World authority on Iberico Ham delivers master class to GMIT students
Visit by Master Carver Mario Hiraldo held in association with the Spanish Embassy
Date Article Written:
Tuesday, October 25, 2016
Ibérico Ham from Spain is one of the most extraordinary gourmet products in the world and GMIT’s College of Tourism and Arts (CTA), in partnership with the Spanish Embassy, were delighted to host a master class by master carver Mario Hiraldo at the Galway campus today (Tuesday 25 October).
Over the course of his 18 year career Mario Hiraldo has evolved into the best ambassador of the art of hand slicing the Ibérico ham all over the world. At GMIT today he conducted some ham carving sessions and shared the history and magic behind Ibérico ham from Spain, giving participants a guided hand-carving demonstration, and sharing centuries of tradition and culture, artisan curing processes and organic breeding.
This unique event was for students studying towards degrees in Culinary Arts, Hotel Catering and Culinary Management, and programmes in Professional Cookery and the Total Immersion Training Chef course, as well as for lecturers in the College of Tourism & Arts (CTA).
Event co-ordinator and lecturer Richard Nielsen says students were delighted to meet and learn from a world master carver about this Spanish gourmet tradition: “Having Mario Hidalgo host this master class was an exceptional opportunity for our students to gain an in-depth and hands-on insight into the process and techniques involved to create the exquisite flavour of this uniquely Spanish food.”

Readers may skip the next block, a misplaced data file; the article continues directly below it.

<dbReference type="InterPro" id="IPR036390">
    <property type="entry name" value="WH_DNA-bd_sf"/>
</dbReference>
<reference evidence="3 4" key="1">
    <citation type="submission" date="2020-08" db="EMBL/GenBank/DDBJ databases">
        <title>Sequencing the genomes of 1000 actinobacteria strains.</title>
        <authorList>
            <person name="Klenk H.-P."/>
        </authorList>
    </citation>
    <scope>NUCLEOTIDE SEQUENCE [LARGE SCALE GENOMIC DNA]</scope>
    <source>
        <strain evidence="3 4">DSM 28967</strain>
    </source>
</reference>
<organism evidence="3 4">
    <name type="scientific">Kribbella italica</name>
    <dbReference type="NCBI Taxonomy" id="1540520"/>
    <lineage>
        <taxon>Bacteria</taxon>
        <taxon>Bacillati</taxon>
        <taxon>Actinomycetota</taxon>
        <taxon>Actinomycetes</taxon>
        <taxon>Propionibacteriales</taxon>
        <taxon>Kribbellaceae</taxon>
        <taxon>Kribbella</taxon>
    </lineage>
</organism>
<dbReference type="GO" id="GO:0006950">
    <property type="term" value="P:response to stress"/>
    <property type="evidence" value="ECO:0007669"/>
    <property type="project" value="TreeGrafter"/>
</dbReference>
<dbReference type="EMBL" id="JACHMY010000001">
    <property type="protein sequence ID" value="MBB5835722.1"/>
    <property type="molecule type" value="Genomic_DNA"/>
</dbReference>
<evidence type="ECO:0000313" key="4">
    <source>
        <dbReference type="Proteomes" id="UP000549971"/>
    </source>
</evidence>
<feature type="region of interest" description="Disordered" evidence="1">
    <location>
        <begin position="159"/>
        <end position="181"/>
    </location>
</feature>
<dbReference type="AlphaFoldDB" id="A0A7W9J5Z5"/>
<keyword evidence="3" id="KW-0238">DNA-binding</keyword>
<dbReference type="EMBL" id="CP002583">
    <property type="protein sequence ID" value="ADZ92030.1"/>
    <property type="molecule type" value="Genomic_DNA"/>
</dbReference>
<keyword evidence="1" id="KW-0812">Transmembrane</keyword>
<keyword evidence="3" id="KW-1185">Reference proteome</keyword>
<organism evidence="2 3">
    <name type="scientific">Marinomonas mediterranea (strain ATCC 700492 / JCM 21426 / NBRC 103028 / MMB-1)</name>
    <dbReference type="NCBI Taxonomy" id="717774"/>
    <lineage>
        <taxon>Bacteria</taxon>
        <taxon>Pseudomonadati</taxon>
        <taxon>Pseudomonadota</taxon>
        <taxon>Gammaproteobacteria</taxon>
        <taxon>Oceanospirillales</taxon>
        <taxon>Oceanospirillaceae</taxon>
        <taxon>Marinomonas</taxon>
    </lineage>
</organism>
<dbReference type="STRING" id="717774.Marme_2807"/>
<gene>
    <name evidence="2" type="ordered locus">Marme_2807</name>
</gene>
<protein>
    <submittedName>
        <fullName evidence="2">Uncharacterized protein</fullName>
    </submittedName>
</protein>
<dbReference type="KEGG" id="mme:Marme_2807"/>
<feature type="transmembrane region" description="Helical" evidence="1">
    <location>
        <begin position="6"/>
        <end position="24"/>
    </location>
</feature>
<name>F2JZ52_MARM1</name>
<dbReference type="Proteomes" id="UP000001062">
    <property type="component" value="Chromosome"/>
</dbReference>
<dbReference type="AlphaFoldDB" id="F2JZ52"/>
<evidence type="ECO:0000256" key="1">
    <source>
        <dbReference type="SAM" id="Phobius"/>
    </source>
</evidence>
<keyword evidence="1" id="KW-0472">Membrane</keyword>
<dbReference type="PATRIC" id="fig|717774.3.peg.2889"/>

“This master class was a continuation of the series of successful master classes organised by lecturers in the College of Tourism and Arts for our students.”
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About Ibérico Ham
The Ibérico Ham from Spain is one of the most extraordinary gourmet products in the world – an undisputed ‘gastronomic gem’. It comes from one of the last grazing species in Europe – the Ibérico black pig. Left to roam freely in the dehesa – the southern pasturelands – the combination of exercise and balanced diet renders the ham with a complex, lingering flavor and a signature texture that is both firm and tender. Much like Kobe beef, the black pig’s scarlet red meat is more marbled than other breeds.
The characteristics of the Ibérico pig, with its long legs and strong, pointed snout, and its dark skin and hoofs are the result of its perfect integration into its environment. The pigs use all the food offered by the dehesa, from grass and stubble to wild legumes but, above all, acorns. This balanced, natural food is largely the reason for the excellent organoleptic qualities of the pork. These animals are able to store fatty deposits infiltrated into their muscles, making the meat especially moist and tender.
Production is also carried out today in mixed and industrial drying chambers where optimum conditions are replicated, but the skill, experience and care of the artisan producers are still essential. The minimum curing period for an Ibérico ham is about 18 months, but it may exceed 24 months for larger hams.
In ancient times the ham legs were packed in sea salt and hanged to dry in the cool winter air. Today ham legs are packed in salt for a few weeks, then under the watchful eye of ham maestros, hung in drying chambers with open windows to allow the mountain air to flow, natural flora to grow on the skins and fat to drip away. Unlike prosciutto or Parma ham, Ibérico ham is not covered in lard for the curing process, nor any other external ingredient that would affect its inherent flavor.
The art of hand slicing: Hand sliced and eaten immediately is the best way to enjoy the Ibérico Ham. There are long sharp knives available specially designed for cutting ham into wafer thin slices, and in Spain there are skilled ham slicers adept at their art. Slicing Ibérico ham correctly is a ritual that enhances the tasting experience. Although superb eaten alone, Spanish Ibérico ham can also turn the simplest dishes into a memorable meal.
GMIT students of Culinary Arts taking part in a Master Class by Master Carver (Iberico Ham) Mario Hiraldo (centre) with lecturers Richard Nielsen and Frank O’Connor (centre left) and Javier Moral, Spanish Embassy